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Format: Audio CD Verified Purchase
For those Kinks fans (including myself) that bought all of The Kinks deluxe editions over in 2011, it has been a frustrating three year wait for this album to be given the same treatment. Has it been worth the wait? A massive yes. The album is a classic showing Ray Davies’ growing frustration at the music business. A number of artists have also written songs on the same subject but few have match Davies’ ability to match biting lyrics with such tuneful melodies. As an added bonus, there is the soundtrack to the largely forgotten (or make that forgettable) film Percy. This is mostly filler but even here there are hidden gems such as God’s Children and The Way Love Used to Be. In terms of bonus tracks, there are some previously unreleased alternative versions of some songs as well as Anytime, a moving song that has never seen the light of day before. Two gripes though. A couple of songs from the previous reissues of these two albums back in the 1990’s are not available here. Even though none of them was essential, it would be nice to have had these included. The other is the packaging. Why is it different from all of the other deluxe editions? Is it me or isn’t it a little bit annoying when record companies do this? Overall, a well worthwhile purchase.
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Format: Audio CD Verified Purchase
This is the final Kinks album on Pye to be given the deluxe treatment and covers both Lola versus Powerman and Percy - the latter being the soundtrack to an abysmal movie of the same name. The Lola Part One album contains the obvious Kinks classic as well as tracks covering Ray's dislike and anger at the shallow music industry. Tracks like 'The MoneyGoRound', 'Top of the Pops' and 'Denmark Street' clearly show his distaste. Of course, the number one single 'Lola' is one of the greatest pop songs of modern times (still sounds fresh today) and again showed Davies to be ahead of his time. Lou Reed managed a song about transvestism two years later with 'Walk on the Wild Side'!
'This Time Tomorrow' - a country-style song - has been covered by Mumford and Sons and featured recently in the John Lewis 150th anniversary advertising campaign. Again, this album wasn't a huge commercial success at the time but has become a classic over the years. It has been typical of The Kinks career that while people respected them as a singles band, their albums never really happened. Things have changed of course with history recognising several Kinks albums as being classics packed with lesser known Davies gems. Tracks like 'Powerman' and 'Strangers' sound timeless 45 years on.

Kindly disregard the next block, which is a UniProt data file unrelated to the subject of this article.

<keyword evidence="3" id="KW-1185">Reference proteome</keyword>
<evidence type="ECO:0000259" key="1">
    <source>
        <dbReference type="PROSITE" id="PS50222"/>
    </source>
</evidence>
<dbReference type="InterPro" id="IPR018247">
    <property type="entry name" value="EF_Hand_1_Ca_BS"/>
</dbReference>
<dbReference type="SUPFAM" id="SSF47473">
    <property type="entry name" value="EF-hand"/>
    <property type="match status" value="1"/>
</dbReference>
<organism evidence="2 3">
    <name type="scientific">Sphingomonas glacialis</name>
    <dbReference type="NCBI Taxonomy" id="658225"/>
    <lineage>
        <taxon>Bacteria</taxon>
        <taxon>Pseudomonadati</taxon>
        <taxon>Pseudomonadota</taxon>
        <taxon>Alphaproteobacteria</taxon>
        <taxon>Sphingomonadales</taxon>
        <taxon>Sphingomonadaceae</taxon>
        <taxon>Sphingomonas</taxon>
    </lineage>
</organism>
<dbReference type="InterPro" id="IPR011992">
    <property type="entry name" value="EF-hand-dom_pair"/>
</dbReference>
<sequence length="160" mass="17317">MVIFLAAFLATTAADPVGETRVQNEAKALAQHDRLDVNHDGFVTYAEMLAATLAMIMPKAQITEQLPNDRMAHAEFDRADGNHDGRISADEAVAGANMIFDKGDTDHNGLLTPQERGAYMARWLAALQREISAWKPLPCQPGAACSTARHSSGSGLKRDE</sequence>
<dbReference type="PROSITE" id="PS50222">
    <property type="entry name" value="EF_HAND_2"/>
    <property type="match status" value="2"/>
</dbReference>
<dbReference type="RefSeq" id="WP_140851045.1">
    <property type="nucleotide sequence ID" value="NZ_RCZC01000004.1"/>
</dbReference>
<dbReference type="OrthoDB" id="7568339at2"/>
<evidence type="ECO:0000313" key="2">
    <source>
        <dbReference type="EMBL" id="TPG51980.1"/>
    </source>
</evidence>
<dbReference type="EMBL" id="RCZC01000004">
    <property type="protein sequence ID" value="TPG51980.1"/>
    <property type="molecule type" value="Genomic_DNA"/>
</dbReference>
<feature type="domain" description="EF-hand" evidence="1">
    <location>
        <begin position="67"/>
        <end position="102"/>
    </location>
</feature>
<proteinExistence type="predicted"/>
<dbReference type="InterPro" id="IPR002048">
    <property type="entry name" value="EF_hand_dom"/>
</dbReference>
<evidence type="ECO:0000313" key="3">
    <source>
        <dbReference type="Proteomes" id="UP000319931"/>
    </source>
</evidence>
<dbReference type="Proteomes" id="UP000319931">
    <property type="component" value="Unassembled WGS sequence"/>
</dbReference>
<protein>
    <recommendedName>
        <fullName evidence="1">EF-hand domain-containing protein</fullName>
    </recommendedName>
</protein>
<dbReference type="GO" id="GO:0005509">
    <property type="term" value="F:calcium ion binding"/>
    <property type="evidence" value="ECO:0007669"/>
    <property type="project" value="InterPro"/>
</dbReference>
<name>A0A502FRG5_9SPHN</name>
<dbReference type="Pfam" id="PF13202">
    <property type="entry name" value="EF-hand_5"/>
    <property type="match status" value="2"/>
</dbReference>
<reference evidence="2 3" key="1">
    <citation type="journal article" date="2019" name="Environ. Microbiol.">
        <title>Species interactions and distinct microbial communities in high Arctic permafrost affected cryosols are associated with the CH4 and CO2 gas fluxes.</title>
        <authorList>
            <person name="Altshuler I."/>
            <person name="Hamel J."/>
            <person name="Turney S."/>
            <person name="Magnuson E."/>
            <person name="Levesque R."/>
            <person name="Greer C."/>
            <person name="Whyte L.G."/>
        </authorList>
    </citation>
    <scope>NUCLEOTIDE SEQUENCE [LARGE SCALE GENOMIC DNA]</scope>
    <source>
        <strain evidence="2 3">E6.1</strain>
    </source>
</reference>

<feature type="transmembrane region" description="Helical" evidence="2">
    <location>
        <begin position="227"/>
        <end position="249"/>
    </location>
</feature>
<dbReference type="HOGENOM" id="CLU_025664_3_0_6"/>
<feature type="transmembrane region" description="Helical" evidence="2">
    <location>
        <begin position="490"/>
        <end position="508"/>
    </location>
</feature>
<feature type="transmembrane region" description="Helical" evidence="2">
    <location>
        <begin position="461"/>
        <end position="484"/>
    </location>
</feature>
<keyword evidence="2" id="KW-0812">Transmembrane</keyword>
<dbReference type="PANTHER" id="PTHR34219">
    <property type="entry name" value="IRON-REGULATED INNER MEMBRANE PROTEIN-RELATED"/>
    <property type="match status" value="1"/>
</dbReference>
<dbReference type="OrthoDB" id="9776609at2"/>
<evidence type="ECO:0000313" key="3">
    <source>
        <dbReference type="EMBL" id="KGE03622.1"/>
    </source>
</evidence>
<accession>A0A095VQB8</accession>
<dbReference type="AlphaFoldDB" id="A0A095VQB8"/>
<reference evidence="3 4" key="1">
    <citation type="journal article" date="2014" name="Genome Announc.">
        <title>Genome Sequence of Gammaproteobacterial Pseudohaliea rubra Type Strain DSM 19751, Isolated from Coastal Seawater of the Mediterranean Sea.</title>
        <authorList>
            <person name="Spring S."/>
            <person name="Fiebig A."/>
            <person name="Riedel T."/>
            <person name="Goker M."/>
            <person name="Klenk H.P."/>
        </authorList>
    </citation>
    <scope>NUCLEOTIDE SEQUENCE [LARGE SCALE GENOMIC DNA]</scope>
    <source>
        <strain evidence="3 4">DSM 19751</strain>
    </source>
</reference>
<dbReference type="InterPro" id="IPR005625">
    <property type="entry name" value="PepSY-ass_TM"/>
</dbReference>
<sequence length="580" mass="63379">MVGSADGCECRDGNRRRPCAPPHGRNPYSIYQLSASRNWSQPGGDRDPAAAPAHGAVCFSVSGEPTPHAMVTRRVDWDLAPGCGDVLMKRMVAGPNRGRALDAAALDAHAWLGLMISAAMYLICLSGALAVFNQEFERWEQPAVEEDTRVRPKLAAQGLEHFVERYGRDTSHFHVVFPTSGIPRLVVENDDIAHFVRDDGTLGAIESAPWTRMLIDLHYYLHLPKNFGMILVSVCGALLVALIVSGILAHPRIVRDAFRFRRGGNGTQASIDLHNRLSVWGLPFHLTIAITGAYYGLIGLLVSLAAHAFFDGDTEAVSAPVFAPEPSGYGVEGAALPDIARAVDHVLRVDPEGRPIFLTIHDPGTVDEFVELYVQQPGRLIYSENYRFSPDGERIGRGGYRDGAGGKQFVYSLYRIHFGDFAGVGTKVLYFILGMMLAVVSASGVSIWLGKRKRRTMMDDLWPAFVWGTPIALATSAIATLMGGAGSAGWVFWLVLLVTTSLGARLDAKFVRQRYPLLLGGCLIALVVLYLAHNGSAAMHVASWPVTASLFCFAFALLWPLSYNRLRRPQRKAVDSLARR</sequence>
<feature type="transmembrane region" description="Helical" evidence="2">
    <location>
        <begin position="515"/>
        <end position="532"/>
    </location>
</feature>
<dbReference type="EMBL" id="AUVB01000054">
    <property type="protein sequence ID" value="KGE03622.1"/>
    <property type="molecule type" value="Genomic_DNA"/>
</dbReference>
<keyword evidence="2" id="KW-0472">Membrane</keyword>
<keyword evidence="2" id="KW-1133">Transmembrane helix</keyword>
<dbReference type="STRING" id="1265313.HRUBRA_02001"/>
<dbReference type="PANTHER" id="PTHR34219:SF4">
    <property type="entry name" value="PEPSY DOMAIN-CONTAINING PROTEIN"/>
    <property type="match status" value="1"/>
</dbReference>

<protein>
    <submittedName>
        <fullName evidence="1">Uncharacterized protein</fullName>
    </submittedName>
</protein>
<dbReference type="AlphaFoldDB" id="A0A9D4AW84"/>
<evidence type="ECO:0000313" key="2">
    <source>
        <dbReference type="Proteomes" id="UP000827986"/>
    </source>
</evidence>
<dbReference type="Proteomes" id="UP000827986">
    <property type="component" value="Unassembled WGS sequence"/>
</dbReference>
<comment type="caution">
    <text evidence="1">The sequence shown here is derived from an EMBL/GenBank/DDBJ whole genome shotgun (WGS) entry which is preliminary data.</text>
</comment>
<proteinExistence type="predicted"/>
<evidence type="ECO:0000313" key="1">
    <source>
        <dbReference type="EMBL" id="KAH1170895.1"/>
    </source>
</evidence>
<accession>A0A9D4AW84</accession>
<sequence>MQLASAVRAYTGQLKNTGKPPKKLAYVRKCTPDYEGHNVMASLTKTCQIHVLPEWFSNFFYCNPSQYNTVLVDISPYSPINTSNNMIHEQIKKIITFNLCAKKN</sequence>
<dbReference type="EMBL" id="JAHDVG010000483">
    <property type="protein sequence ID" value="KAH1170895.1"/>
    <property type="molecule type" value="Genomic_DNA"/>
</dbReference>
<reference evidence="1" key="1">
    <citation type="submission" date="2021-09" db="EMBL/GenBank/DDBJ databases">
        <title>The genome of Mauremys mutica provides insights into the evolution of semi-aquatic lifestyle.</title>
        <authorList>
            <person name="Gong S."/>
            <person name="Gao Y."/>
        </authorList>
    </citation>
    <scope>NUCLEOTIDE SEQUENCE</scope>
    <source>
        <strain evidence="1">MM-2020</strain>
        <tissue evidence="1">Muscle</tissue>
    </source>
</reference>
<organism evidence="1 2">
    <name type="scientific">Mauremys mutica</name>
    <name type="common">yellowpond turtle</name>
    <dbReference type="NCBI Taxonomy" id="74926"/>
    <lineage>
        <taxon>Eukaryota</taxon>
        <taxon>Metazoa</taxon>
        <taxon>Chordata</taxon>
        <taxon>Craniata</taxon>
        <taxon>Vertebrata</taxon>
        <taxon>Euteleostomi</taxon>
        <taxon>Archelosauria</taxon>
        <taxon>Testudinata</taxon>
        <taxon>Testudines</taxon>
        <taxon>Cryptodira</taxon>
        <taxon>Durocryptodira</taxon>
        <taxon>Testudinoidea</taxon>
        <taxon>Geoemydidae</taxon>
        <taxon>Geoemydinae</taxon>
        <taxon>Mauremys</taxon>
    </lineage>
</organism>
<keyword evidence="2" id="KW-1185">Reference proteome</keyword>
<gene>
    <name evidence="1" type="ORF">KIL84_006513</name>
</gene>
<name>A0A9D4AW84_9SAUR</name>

The soundtrack to 'Percy' was at the time - for me as a Kinks fan - deeply disappointing probably because the film was such a turkey. Ray was never the most astute business man (probably like Leonardo da Vinci or Rembrandt!) and so association was the problem. There are - however - some little known gems on the second CD. 'God's Children' is a frail but sweet song, 'Moments' is a neat ballad and 'Animals in the Zoo' is almost the twin to 'Apeman' - the rarely played follow up to 'Lola'.
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Format: Audio CD Verified Purchase
Apart from the movie soundtrack "Percy" which I would call a solid 4 star album, I won’t hesitate to rate all the Kinks's Pye albums for sure 5 star albums. "Lola Versus Powerman & the Moneygoround" may not be in the category of "The Village Green Preservation Society" , but it has more than enough to deserve all five stars.

Like its predecessor, "Arthur" the album is a concept album with a critical focus on the music industry. But the important thing is that the album contains a wealth of fine songs. In addition to the two classic hits "Lola" and "Apeman" you will find the very beautiful "Get Back in the Line", which was regular on the group's repertoire in the 1970’s. Also, "This Time Tomorrow" and the ballad "A Long Way From Home" are personal favorites. Among the more thematic songs "The Moneygoround" is both funny and biting. Dave Davies delivers one of his very best songs, "Strangers", which both musically and lyrically is simply great.

Among the bonus tracks the two "new" songs are surprisingly good and sound pretty finished. They may not add anything decisively new, and it easy to understand that they were not selected in the first place; both numbers, though, could easily have lifted on the sequel "Percy". The slightly pompous ballad "Anytime" is not bad, while "The Good Life" is more like a classic Kinks rocker.

"Percy", which in this deluxe version of the "Lola" functions as bonus CD, is in itself an excellent album which, however, is weakened by some uninteresting instrumentals; particularly the version of "Lola" is somewhat annoying.